Yup!  I am back with another DIY wall hanging after my last jute wall hanging, don’t be fooled unlike what I had in my mind, I didn’t spend 6+ months  to come up with a full-fledged woven wall hanging that I could be proud of. When realisation had hit me that I didn’t make a good use of my stash of yarn.  I couldn’t help but feel grief for the time lost in not making a move.  Alas! Destiny had something else in store, when my eyes met these embroidery hoops I couldn’t help but reminiscence them yarn wall hangings  that I had pinned all year round to my pinterest boards for the sake of art. Well, as they say the rest is history.

You really don’t need much to make your embroidery hoop wall hanging dream of yours come true and it certainly doesn’t suck time out of your clock. For a quick fix of filling up a blank staring wall, it is heck of a deal.

With just a few materials at home, you can easily make this and many more embroidery hoop modern yarn wall hanging under 2 hours


+  11 inch embroidery hoop
+  8 inch embroidery hoop
+ 16″ inch Dowel
+ Gorilla glue and damp cloth/E6000
+ Two complimentary yarn of your choice ( lavender & magenta )

With just a few materials at home, you can easily make this and many more embroidery hoop modern yarn wall hanging under 2 hours


Separate the inner circle from the embroidery hoop and keep aside the rest. I will be using gorilla glue because it doesn’t emit any fumes and is quite easy to use. Gorilla glue requires that surface that we ought to apply glue should be slightly wet. So, I went ahead with a dampen cloth and applied a drop of gorilla glue ( note:  apply a tiny drop of gorilla glue as it expands when in comes in contact with water ).

Stick your hoops and roll it a few times with a masking tape to help them adhere to each other for the time being. Now, lay down your dowel over the middle section of the inner hoop, mark the edges with a pencil. Then go ahead dampen the surface, apply glue and place your dowel on top of the marked area.

Gorilla glue takes 1-2 hours to dry. So meanwhile, we will cut up a bunch of 34 inch long strips of lavender yarn for the middle section and another set of bunch of 36 inch strips of the same yarn for the tapering endings of the hoop. We will be making the lark’s head knot, each knot consisting of 5 long strips of yarn. You basically fold your long strips in half and slide the loop underneath the hoop that would be your opposite, then insert the ending of the yarn into the loop and pull tightly to set them. I finished the bottom hoop with 22 lark head knots. You will have to repeat the steps with your second yarn with a length of 34 inch.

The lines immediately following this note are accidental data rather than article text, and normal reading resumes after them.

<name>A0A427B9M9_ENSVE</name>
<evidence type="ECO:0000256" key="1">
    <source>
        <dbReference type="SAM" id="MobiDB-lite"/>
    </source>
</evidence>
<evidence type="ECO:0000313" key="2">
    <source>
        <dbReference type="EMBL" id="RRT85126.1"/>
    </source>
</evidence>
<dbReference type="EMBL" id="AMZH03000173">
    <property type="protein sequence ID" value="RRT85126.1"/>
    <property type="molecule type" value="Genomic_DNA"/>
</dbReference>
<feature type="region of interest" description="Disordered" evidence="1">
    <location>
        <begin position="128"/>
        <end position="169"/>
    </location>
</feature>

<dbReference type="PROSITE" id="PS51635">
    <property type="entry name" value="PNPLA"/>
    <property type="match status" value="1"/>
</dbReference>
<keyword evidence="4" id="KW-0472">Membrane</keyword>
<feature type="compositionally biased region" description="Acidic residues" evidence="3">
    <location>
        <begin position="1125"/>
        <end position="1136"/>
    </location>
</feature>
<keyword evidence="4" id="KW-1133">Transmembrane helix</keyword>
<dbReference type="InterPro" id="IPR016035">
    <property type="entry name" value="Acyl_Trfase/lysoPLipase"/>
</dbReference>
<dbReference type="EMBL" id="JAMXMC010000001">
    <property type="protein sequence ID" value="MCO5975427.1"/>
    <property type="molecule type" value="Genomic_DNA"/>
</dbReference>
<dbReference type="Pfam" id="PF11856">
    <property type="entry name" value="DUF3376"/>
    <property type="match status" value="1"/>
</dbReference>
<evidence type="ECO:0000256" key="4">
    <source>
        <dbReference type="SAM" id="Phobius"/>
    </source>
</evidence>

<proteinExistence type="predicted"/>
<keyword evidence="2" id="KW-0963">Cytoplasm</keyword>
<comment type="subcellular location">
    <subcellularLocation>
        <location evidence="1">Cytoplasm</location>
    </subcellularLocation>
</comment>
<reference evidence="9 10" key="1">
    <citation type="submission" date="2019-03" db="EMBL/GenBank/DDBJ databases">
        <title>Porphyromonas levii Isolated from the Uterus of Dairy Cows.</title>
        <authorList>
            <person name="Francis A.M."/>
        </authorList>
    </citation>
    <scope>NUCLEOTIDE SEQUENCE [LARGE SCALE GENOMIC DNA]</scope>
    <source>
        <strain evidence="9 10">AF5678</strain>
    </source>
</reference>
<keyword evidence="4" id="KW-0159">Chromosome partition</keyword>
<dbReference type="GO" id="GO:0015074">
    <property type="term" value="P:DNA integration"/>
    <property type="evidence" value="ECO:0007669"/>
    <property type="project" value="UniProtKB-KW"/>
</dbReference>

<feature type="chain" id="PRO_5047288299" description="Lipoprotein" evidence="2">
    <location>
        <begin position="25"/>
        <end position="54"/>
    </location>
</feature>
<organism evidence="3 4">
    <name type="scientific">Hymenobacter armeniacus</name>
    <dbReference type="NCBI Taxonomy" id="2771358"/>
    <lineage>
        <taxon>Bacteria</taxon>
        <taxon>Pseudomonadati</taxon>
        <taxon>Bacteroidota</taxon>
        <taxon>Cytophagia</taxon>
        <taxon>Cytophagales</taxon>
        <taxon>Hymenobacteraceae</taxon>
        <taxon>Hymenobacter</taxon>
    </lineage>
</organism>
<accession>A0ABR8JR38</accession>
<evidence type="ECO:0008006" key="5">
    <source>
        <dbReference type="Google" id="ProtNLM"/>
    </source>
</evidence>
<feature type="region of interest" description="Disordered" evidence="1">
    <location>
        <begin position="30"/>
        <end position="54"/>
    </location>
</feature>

After you are happy with the number of  knot’s and now that everything looks nice and even, hang your finished piece up in the wall and give them a straight haircut with the sharpest of your scissors. I say this because that scissor didn’t cut a thread so I had to run for another pair of scissors.

Wohoo! It didn’t take much time and we are done here. Now I have something to hang by my empty wall and have saved myself from feeling sorrow  and regret. I am still considering weaving though as I still got to live my Natalie Miller dreams but in this busy season it’s not possible for me.

Hopefully I have inspired you to cut up some yarn and knot them up like how we did it with no looms and complicated materials. Girl, you and I have it easy!

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